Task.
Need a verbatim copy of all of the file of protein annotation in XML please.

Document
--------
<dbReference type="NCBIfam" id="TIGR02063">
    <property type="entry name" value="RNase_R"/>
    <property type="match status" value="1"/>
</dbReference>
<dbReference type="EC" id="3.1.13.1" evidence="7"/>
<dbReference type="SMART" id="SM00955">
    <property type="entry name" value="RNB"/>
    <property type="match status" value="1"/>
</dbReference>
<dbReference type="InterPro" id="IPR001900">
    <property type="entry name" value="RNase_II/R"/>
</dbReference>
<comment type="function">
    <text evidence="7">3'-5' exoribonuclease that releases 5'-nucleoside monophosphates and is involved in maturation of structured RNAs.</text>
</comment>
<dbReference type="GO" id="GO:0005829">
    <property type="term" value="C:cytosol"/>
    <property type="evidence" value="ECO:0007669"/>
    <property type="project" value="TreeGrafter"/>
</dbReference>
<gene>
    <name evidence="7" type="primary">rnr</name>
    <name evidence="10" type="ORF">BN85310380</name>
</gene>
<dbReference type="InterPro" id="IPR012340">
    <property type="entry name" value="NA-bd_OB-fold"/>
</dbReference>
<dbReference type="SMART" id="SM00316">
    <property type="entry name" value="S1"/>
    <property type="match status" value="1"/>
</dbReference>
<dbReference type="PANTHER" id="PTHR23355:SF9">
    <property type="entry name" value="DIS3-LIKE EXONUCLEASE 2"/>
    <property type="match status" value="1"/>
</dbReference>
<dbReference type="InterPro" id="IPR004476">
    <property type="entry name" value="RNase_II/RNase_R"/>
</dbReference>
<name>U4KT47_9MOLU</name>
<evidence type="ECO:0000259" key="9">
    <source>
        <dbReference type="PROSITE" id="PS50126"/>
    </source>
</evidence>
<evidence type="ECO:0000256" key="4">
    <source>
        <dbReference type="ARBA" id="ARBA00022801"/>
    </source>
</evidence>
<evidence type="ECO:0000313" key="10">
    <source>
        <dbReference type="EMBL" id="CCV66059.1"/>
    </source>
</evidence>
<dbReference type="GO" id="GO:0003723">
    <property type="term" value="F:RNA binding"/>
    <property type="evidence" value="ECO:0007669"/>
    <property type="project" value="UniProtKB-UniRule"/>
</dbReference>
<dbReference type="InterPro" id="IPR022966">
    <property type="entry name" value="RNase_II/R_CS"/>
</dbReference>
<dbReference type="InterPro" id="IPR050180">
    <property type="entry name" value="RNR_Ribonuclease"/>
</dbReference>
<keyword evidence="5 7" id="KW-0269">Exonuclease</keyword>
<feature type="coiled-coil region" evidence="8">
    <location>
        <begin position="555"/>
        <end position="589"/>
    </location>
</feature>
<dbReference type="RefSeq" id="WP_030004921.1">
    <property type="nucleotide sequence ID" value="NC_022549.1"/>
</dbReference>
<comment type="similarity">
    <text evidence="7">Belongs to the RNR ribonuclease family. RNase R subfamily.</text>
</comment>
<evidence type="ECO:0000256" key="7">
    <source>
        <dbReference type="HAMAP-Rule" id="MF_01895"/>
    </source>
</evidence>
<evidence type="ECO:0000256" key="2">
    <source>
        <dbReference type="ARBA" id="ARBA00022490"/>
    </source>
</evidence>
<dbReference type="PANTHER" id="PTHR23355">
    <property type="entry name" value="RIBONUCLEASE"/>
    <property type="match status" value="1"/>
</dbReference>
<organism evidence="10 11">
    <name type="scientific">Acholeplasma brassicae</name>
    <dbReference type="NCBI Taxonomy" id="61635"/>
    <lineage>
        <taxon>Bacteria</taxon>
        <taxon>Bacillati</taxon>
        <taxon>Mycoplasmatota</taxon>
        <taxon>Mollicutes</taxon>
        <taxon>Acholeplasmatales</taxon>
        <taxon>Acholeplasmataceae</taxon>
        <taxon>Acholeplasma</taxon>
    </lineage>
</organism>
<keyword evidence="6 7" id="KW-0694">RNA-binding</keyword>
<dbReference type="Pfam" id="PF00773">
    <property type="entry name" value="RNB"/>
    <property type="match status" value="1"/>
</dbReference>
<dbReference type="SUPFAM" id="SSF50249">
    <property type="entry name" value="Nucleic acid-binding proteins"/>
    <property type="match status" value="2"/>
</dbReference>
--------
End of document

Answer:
<dbReference type="NCBIfam" id="TIGR02063">
    <property type="entry name" value="RNase_R"/>
    <property type="match status" value="1"/>
</dbReference>
<dbReference type="EC" id="3.1.13.1" evidence="7"/>
<dbReference type="SMART" id="SM00955">
    <property type="entry name" value="RNB"/>
    <property type="match status" value="1"/>
</dbReference>
<dbReference type="InterPro" id="IPR001900">
    <property type="entry name" value="RNase_II/R"/>
</dbReference>
<comment type="function">
    <text evidence="7">3'-5' exoribonuclease that releases 5'-nucleoside monophosphates and is involved in maturation of structured RNAs.</text>
</comment>
<dbReference type="GO" id="GO:0005829">
    <property type="term" value="C:cytosol"/>
    <property type="evidence" value="ECO:0007669"/>
    <property type="project" value="TreeGrafter"/>
</dbReference>
<gene>
    <name evidence="7" type="primary">rnr</name>
    <name evidence="10" type="ORF">BN85310380</name>
</gene>
<dbReference type="InterPro" id="IPR012340">
    <property type="entry name" value="NA-bd_OB-fold"/>
</dbReference>
<dbReference type="SMART" id="SM00316">
    <property type="entry name" value="S1"/>
    <property type="match status" value="1"/>
</dbReference>
<dbReference type="PANTHER" id="PTHR23355:SF9">
    <property type="entry name" value="DIS3-LIKE EXONUCLEASE 2"/>
    <property type="match status" value="1"/>
</dbReference>
<dbReference type="InterPro" id="IPR004476">
    <property type="entry name" value="RNase_II/RNase_R"/>
</dbReference>
<name>U4KT47_9MOLU</name>
<evidence type="ECO:0000259" key="9">
    <source>
        <dbReference type="PROSITE" id="PS50126"/>
    </source>
</evidence>
<evidence type="ECO:0000256" key="4">
    <source>
        <dbReference type="ARBA" id="ARBA00022801"/>
    </source>
</evidence>
<evidence type="ECO:0000313" key="10">
    <source>
        <dbReference type="EMBL" id="CCV66059.1"/>
    </source>
</evidence>
<dbReference type="GO" id="GO:0003723">
    <property type="term" value="F:RNA binding"/>
    <property type="evidence" value="ECO:0007669"/>
    <property type="project" value="UniProtKB-UniRule"/>
</dbReference>
<dbReference type="InterPro" id="IPR022966">
    <property type="entry name" value="RNase_II/R_CS"/>
</dbReference>
<dbReference type="InterPro" id="IPR050180">
    <property type="entry name" value="RNR_Ribonuclease"/>
</dbReference>
<keyword evidence="5 7" id="KW-0269">Exonuclease</keyword>
<feature type="coiled-coil region" evidence="8">
    <location>
        <begin position="555"/>
        <end position="589"/>
    </location>
</feature>
<dbReference type="RefSeq" id="WP_030004921.1">
    <property type="nucleotide sequence ID" value="NC_022549.1"/>
</dbReference>
<comment type="similarity">
    <text evidence="7">Belongs to the RNR ribonuclease family. RNase R subfamily.</text>
</comment>
<evidence type="ECO:0000256" key="7">
    <source>
        <dbReference type="HAMAP-Rule" id="MF_01895"/>
    </source>
</evidence>
<evidence type="ECO:0000256" key="2">
    <source>
        <dbReference type="ARBA" id="ARBA00022490"/>
    </source>
</evidence>
<dbReference type="PANTHER" id="PTHR23355">
    <property type="entry name" value="RIBONUCLEASE"/>
    <property type="match status" value="1"/>
</dbReference>
<organism evidence="10 11">
    <name type="scientific">Acholeplasma brassicae</name>
    <dbReference type="NCBI Taxonomy" id="61635"/>
    <lineage>
        <taxon>Bacteria</taxon>
        <taxon>Bacillati</taxon>
        <taxon>Mycoplasmatota</taxon>
        <taxon>Mollicutes</taxon>
        <taxon>Acholeplasmatales</taxon>
        <taxon>Acholeplasmataceae</taxon>
        <taxon>Acholeplasma</taxon>
    </lineage>
</organism>
<keyword evidence="6 7" id="KW-0694">RNA-binding</keyword>
<dbReference type="Pfam" id="PF00773">
    <property type="entry name" value="RNB"/>
    <property type="match status" value="1"/>
</dbReference>
<dbReference type="SUPFAM" id="SSF50249">
    <property type="entry name" value="Nucleic acid-binding proteins"/>
    <property type="match status" value="2"/>
</dbReference>